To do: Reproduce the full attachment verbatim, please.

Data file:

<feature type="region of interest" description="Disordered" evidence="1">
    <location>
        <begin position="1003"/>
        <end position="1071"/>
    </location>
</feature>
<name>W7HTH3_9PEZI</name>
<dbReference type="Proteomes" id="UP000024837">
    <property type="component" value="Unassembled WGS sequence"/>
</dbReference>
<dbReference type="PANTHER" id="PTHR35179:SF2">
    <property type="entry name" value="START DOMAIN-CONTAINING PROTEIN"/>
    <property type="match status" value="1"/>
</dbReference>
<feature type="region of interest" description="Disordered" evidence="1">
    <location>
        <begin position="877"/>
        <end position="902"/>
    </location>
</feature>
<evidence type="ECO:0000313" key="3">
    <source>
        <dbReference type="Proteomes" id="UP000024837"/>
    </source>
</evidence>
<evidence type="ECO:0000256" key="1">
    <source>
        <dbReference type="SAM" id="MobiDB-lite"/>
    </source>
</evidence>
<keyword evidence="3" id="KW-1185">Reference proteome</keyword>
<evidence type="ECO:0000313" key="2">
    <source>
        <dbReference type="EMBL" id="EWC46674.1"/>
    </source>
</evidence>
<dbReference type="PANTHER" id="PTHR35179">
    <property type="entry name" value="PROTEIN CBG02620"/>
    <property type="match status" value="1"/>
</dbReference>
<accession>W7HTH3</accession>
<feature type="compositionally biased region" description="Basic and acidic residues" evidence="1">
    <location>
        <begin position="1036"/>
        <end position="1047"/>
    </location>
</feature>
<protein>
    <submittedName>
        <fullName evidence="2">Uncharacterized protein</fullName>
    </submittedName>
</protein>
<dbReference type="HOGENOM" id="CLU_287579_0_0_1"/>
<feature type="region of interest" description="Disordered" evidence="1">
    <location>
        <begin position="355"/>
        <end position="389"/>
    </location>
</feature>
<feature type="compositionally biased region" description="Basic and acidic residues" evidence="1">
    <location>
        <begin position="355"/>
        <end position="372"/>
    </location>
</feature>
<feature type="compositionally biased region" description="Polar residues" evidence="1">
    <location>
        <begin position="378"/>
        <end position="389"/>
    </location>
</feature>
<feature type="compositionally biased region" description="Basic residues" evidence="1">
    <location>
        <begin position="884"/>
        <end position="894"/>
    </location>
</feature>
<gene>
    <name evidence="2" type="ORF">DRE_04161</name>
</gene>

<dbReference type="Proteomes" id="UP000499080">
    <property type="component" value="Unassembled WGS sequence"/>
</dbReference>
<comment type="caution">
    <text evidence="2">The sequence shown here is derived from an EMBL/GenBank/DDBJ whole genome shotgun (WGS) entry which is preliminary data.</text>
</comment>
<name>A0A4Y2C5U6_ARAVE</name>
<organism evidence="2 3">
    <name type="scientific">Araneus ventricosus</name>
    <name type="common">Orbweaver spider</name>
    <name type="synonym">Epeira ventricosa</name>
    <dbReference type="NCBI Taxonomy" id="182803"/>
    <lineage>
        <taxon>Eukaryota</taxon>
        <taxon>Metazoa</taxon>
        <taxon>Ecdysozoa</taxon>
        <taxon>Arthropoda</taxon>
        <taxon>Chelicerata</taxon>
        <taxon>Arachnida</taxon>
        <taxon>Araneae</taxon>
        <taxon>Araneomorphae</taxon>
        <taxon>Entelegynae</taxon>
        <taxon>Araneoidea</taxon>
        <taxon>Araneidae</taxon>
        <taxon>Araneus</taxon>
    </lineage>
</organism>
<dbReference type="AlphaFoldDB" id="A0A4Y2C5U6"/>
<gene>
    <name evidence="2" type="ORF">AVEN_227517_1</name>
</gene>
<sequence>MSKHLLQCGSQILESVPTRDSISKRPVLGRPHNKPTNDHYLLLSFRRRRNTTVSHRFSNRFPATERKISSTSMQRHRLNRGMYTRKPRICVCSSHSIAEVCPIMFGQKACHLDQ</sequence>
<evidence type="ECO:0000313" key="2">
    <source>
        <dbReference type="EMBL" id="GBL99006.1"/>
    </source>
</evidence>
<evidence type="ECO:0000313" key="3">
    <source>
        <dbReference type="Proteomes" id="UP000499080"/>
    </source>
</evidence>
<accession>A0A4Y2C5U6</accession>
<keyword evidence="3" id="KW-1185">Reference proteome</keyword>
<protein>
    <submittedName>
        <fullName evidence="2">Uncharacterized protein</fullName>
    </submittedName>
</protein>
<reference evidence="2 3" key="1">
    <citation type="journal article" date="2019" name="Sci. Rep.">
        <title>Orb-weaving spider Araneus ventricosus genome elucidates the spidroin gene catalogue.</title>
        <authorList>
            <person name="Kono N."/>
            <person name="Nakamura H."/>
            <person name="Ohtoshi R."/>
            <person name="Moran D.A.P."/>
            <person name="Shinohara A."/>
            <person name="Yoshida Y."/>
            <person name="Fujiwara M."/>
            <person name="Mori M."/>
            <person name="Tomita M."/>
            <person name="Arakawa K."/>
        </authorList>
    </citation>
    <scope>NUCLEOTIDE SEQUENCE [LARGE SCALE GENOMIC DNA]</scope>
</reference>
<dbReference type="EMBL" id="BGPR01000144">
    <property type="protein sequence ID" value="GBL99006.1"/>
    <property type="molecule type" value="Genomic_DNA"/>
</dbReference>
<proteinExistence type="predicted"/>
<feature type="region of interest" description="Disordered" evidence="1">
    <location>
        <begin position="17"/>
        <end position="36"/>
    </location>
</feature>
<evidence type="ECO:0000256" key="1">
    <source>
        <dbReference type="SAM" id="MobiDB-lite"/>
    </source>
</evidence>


<feature type="region of interest" description="Disordered" evidence="1">
    <location>
        <begin position="1003"/>
        <end position="1071"/>
    </location>
</feature>
<name>W7HTH3_9PEZI</name>
<dbReference type="Proteomes" id="UP000024837">
    <property type="component" value="Unassembled WGS sequence"/>
</dbReference>
<dbReference type="PANTHER" id="PTHR35179:SF2">
    <property type="entry name" value="START DOMAIN-CONTAINING PROTEIN"/>
    <property type="match status" value="1"/>
</dbReference>
<feature type="region of interest" description="Disordered" evidence="1">
    <location>
        <begin position="877"/>
        <end position="902"/>
    </location>
</feature>
<evidence type="ECO:0000313" key="3">
    <source>
        <dbReference type="Proteomes" id="UP000024837"/>
    </source>
</evidence>
<evidence type="ECO:0000256" key="1">
    <source>
        <dbReference type="SAM" id="MobiDB-lite"/>
    </source>
</evidence>
<keyword evidence="3" id="KW-1185">Reference proteome</keyword>
<evidence type="ECO:0000313" key="2">
    <source>
        <dbReference type="EMBL" id="EWC46674.1"/>
    </source>
</evidence>
<dbReference type="PANTHER" id="PTHR35179">
    <property type="entry name" value="PROTEIN CBG02620"/>
    <property type="match status" value="1"/>
</dbReference>
<accession>W7HTH3</accession>
<feature type="compositionally biased region" description="Basic and acidic residues" evidence="1">
    <location>
        <begin position="1036"/>
        <end position="1047"/>
    </location>
</feature>
<protein>
    <submittedName>
        <fullName evidence="2">Uncharacterized protein</fullName>
    </submittedName>
</protein>
<dbReference type="HOGENOM" id="CLU_287579_0_0_1"/>
<feature type="region of interest" description="Disordered" evidence="1">
    <location>
        <begin position="355"/>
        <end position="389"/>
    </location>
</feature>
<feature type="compositionally biased region" description="Basic and acidic residues" evidence="1">
    <location>
        <begin position="355"/>
        <end position="372"/>
    </location>
</feature>
<feature type="compositionally biased region" description="Polar residues" evidence="1">
    <location>
        <begin position="378"/>
        <end position="389"/>
    </location>
</feature>
<feature type="compositionally biased region" description="Basic residues" evidence="1">
    <location>
        <begin position="884"/>
        <end position="894"/>
    </location>
</feature>
<gene>
    <name evidence="2" type="ORF">DRE_04161</name>
</gene>

<dbReference type="Proteomes" id="UP000499080">
    <property type="component" value="Unassembled WGS sequence"/>
</dbReference>
<comment type="caution">
    <text evidence="2">The sequence shown here is derived from an EMBL/GenBank/DDBJ whole genome shotgun (WGS) entry which is preliminary data.</text>
</comment>
<name>A0A4Y2C5U6_ARAVE</name>
<organism evidence="2 3">
    <name type="scientific">Araneus ventricosus</name>
    <name type="common">Orbweaver spider</name>
    <name type="synonym">Epeira ventricosa</name>
    <dbReference type="NCBI Taxonomy" id="182803"/>
    <lineage>
        <taxon>Eukaryota</taxon>
        <taxon>Metazoa</taxon>
        <taxon>Ecdysozoa</taxon>
        <taxon>Arthropoda</taxon>
        <taxon>Chelicerata</taxon>
        <taxon>Arachnida</taxon>
        <taxon>Araneae</taxon>
        <taxon>Araneomorphae</taxon>
        <taxon>Entelegynae</taxon>
        <taxon>Araneoidea</taxon>
        <taxon>Araneidae</taxon>
        <taxon>Araneus</taxon>
    </lineage>
</organism>
<dbReference type="AlphaFoldDB" id="A0A4Y2C5U6"/>
<gene>
    <name evidence="2" type="ORF">AVEN_227517_1</name>
</gene>
<sequence>MSKHLLQCGSQILESVPTRDSISKRPVLGRPHNKPTNDHYLLLSFRRRRNTTVSHRFSNRFPATERKISSTSMQRHRLNRGMYTRKPRICVCSSHSIAEVCPIMFGQKACHLDQ</sequence>
<evidence type="ECO:0000313" key="2">
    <source>
        <dbReference type="EMBL" id="GBL99006.1"/>
    </source>
</evidence>
<evidence type="ECO:0000313" key="3">
    <source>
        <dbReference type="Proteomes" id="UP000499080"/>
    </source>
</evidence>
<accession>A0A4Y2C5U6</accession>
<keyword evidence="3" id="KW-1185">Reference proteome</keyword>
<protein>
    <submittedName>
        <fullName evidence="2">Uncharacterized protein</fullName>
    </submittedName>
</protein>
<reference evidence="2 3" key="1">
    <citation type="journal article" date="2019" name="Sci. Rep.">
        <title>Orb-weaving spider Araneus ventricosus genome elucidates the spidroin gene catalogue.</title>
        <authorList>
            <person name="Kono N."/>
            <person name="Nakamura H."/>
            <person name="Ohtoshi R."/>
            <person name="Moran D.A.P."/>
            <person name="Shinohara A."/>
            <person name="Yoshida Y."/>
            <person name="Fujiwara M."/>
            <person name="Mori M."/>
            <person name="Tomita M."/>
            <person name="Arakawa K."/>
        </authorList>
    </citation>
    <scope>NUCLEOTIDE SEQUENCE [LARGE SCALE GENOMIC DNA]</scope>
</reference>
<dbReference type="EMBL" id="BGPR01000144">
    <property type="protein sequence ID" value="GBL99006.1"/>
    <property type="molecule type" value="Genomic_DNA"/>
</dbReference>
<proteinExistence type="predicted"/>
<feature type="region of interest" description="Disordered" evidence="1">
    <location>
        <begin position="17"/>
        <end position="36"/>
    </location>
</feature>
<evidence type="ECO:0000256" key="1">
    <source>
        <dbReference type="SAM" id="MobiDB-lite"/>
    </source>
</evidence>